9. Happy Birthday to astrophysicist, astronomer and author, Carl Sagan! Write about everything you know about space. Everything. Even the made-up stuff.
  10. What did you really want to be when you grew up? How different are you from being that role now?
  11. Today is Veteran’s Day. Do you know a veteran? Interview them today and talk about what it means to them to be a veteran.
  12. How old are you? What does being that age really mean?
  13. Why do you write?
  14. Pick a ton – any town – where you think you’ll be able to make it. Check this list of “15 Best Cities for Creative 20-Somethings Other Than New York“.
  15. When was the last time you stepped out of your comfort zone and how did you feel afterwards?
  16. How far back into your family history can you go – and who is this first link to your family/tribe?
  17. What book classics and authors do you think are overrated?
  18. Revisit a character you created long ago. How will this character change if 5, 10, or 20 years older?
  19. Pick a picture and write about what you see, how you feel and so on.
  20. Go back in time and write about that point in history.
  21. What is the “1” thing you can’t live without? When did you first acquired this thing?
  22. How old do you think you’ll be when you pass away?
  23. When was the last time you cheated?
  24. It’s Thanksgiving. Write a letter of thanks to your loved ones.
  25. Society shifts into holiday gear around this time. Write about a society that’s shifted by holidays – a-la-1984.
  26. Did you ever believe in Santa Claus? Why or why not? Write about your holidays as a kid?
  27. What has been your biggest lost?
  28. What was your first job?
  29. The year is almost up – what’s your biggest accomplishment so far? Your biggest disappointment?
  30. Happy Birthday to author, Mark Twain! What is your favorite Twain piece? Rewrite some of his work to get your writing mojo started today.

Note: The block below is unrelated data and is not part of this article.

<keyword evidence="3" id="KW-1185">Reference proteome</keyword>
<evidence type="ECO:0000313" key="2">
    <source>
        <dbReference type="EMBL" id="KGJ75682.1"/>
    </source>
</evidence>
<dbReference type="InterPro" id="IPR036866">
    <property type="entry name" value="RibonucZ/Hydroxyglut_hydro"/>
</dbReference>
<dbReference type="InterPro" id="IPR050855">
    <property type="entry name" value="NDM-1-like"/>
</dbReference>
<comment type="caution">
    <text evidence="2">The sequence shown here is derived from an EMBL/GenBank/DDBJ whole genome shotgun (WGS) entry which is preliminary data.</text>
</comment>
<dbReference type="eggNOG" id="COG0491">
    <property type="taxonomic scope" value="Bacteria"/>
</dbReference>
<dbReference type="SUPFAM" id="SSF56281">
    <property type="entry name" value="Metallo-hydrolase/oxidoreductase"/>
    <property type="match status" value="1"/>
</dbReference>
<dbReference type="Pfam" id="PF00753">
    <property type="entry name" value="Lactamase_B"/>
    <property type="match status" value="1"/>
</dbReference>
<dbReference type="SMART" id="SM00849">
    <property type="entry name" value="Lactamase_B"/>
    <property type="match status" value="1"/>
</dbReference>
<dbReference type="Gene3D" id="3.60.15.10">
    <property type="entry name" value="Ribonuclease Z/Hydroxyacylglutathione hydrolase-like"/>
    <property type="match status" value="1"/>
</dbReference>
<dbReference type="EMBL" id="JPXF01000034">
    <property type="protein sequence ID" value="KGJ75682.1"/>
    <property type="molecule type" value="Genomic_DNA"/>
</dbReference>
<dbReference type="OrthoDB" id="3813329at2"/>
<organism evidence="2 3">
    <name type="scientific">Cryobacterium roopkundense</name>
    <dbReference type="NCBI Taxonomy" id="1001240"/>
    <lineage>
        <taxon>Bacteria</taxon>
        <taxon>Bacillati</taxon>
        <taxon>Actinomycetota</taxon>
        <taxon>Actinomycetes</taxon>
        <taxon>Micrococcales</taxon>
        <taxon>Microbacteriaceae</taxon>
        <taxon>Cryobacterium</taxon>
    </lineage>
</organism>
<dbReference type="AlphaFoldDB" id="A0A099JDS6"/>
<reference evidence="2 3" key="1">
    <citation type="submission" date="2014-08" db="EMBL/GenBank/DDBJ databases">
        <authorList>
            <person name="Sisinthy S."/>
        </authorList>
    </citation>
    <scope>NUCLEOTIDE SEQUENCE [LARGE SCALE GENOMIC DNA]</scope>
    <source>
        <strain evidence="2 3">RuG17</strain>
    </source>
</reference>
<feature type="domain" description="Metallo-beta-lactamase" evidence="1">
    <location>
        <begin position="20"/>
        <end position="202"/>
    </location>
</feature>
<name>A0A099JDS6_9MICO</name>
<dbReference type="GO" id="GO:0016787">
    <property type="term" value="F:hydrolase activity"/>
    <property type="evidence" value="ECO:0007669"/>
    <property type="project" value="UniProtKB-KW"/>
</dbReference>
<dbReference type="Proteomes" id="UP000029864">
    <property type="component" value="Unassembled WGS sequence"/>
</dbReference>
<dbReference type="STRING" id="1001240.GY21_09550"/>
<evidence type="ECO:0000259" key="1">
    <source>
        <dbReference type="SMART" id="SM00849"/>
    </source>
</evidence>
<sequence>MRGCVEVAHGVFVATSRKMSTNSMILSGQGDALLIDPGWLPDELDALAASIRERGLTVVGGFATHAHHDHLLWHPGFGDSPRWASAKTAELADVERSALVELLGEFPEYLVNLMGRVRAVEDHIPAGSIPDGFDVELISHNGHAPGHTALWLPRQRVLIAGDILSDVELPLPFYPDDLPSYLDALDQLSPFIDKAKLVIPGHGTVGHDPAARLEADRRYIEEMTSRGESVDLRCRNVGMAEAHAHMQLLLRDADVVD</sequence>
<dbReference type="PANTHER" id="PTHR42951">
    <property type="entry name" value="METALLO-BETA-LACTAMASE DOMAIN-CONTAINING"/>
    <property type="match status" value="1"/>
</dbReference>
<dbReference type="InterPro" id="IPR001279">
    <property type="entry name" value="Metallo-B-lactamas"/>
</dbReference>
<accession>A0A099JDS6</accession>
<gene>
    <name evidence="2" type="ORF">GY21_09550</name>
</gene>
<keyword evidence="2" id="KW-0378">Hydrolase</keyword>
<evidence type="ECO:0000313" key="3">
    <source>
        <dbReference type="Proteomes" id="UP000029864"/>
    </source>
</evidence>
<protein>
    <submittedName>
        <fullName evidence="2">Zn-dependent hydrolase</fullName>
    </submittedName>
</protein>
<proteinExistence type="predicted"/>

Between Worlds on Halloween

I tend to get nostalgic around this time of the year. While everyone is celebrating, buying and eating candy, or coming up with great costume ideas and events, I’m simply waiting.

They say Halloween is the time of year when the dead is allowed to roam until winter sets in, visiting loved ones. It’s considered the thinning of the veil between the worlds. So I wait, to see if I’m worthy of one of those visits.

If this is true, I say, I’ve lost a few that I wouldn’t mind connecting with again. A few I long to see and talk to, who have already made their way into my writing and prose.

My mother-in-law passed away almost seven years ago. But if you ask me, it feels like Angela is always near. Although I’ve never dreamt of her, I think of her often, wondering if she’s able to really see from the other side. “Do you see us, Angela? You were right about just hanging on.” I wonder if she’s had a hand in keeping our love hold for so long.

She passed away after suffering several strokes. The last time I saw her, she was tied-up to a machine and unable to speak. I don’t really remember our last conversation. The second to last stroke shut her down almost indefinitely. But her last one – which she had quietly, alone in a nursing home in the Bronx – destroyed her brain. I ran to the hospital while Luis worked. He would meet me there later. One of Angela’s neighbor arrived before he did and stayed around to talk. But as soon as he got there, several doctors approached us, with some looking like they were just starting that day. They sent the newer one – with a thick Indian accent – to break down the news for us. “Over 50 percent of her brain is not working…” He said something else about how there was nothing else they could do, I think. Or maybe it was me who asked him. I’m not sure. Luis was there listening as well, except the words weren’t making sense to him. “What did he say? What does that mean?” I stared back blankly and before I knew he, he was hanging on to my shoulders. The neighbor, who understood very little English, asked me as well – her big eyes holding fast to the tears, “Que pasa? Que pasa?” I nodded.